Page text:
SENATE President Franklin Drilon on Friday assured Sen. Ferdinand Marcos there are no plans to reorganize the Senate to speed up the passage of the proposed Bangsamoro Basic Law (BBL).
According to Marcos, the Senate president sent him a text message giving him an assurance that there is no impending reorganization of the Senate.
“While we are in discussion I received a text message from SP Drilon. Here’s what he said: ‘There are no plans to reorganize the Senate’,” Marcos told the members of the media after attending the 62nd National Assembly of the League of Vice-Governors of the Philippines held in Tuguergarao.
Drilon gave Marcos the assurance a day after the latter disclosed an alleged plot to reorganize the Senate to facilitate successful passage of the draft BBL.
Marcos said he had received information that Malacañang is behind the alleged plot as it sees the move as a quick solution to ensure the BBL gets enacted into law.
Marcos said he is grateful Drilon stood his ground to defend the independence of the Senate.
“It seems that such threat of reorganization will not push through anymore,” he added.
Marcos also doesn’t see the reorganization of Senate as an effective way to fast track the passage of BBL, noting that might even delay the process because the new committee that would handle the proposed law would have to start from scratch.
“Nothing will change. If you reorganize, it will not make the BBL more constitutional. If you reorganize, it will not change the problems that we found in the BBL,” Marcos said.
He added the supposed plan to reorganize the Senate apparently came from someone who has no understanding of the legislative process and the work that his committee has been doing on the BBL.
Committee on track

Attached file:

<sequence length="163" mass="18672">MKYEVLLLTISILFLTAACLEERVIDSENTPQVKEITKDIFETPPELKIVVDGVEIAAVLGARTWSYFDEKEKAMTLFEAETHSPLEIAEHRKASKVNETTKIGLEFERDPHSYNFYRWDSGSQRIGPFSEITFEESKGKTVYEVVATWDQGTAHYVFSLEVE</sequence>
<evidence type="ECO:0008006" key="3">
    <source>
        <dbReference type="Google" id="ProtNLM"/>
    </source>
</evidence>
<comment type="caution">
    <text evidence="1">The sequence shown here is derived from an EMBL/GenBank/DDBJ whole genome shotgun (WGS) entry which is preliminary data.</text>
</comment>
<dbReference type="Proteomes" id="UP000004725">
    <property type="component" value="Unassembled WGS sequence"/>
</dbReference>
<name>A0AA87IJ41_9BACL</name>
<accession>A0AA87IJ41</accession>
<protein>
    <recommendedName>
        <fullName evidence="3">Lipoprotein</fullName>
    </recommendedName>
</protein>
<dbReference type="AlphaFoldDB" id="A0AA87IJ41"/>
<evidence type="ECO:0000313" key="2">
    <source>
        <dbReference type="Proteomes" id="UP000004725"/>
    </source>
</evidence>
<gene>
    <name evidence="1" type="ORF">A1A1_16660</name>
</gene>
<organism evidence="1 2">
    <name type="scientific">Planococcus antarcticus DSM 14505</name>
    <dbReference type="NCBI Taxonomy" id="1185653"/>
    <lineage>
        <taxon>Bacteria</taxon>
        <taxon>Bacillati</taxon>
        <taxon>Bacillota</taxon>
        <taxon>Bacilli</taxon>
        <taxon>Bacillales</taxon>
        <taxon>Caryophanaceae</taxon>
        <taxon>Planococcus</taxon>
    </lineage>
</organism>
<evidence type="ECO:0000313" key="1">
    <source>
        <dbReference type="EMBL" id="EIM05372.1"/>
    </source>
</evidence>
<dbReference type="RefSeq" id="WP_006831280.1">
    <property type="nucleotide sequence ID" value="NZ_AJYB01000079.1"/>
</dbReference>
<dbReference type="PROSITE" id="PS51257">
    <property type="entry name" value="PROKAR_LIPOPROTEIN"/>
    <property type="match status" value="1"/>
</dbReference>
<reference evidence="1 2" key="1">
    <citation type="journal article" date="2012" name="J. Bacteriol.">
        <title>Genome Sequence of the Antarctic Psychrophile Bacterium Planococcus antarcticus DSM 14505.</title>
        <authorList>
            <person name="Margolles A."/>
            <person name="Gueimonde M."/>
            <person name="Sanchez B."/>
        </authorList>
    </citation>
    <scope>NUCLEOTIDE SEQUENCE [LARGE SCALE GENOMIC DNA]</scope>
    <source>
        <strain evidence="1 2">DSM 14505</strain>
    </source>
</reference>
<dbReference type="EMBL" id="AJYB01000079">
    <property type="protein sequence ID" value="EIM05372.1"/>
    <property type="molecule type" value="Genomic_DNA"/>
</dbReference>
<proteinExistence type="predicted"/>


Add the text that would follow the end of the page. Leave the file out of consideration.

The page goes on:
The senator stressed his committee is on track with its target to complete the preparation of a substitute bill for the draft BBL, which the panel members could discuss when the Senate resumes its session on July 27.
Meanwhile, Marcos also called on local government officials to get involved in the discussion on the BBL saying the proposed law affects not only M indanao but the entire country as well.
He revealed other local government units (LGUs) in the country will have to contribute funds to the Bangsamoro government.
Under the BBL, the Bangsamoro government’s budget will come from three sources: the annual budget of the Autonomous Region in Muslim Mindanao of about P24.6 billion at current levels, the Internal Revenue Allotment share that LGUs under the Bangsamoro government will still receive, and a block grant, estimated to be between P35-P36 billion annually.
“The question is, where would that fund come from? Ultimately, it would come from you,” Marcos said.
The Senator said he acknowledges the argument that the Bangsamoro government would need additional funding support because Muslim Mindanao is still lagging behind other areas of the country in terms of development. However, he pointed out the BBL should provide safeguards to ensure funds would be used properly. Such safeguards are lacking in the draft BBL, Marcos explained.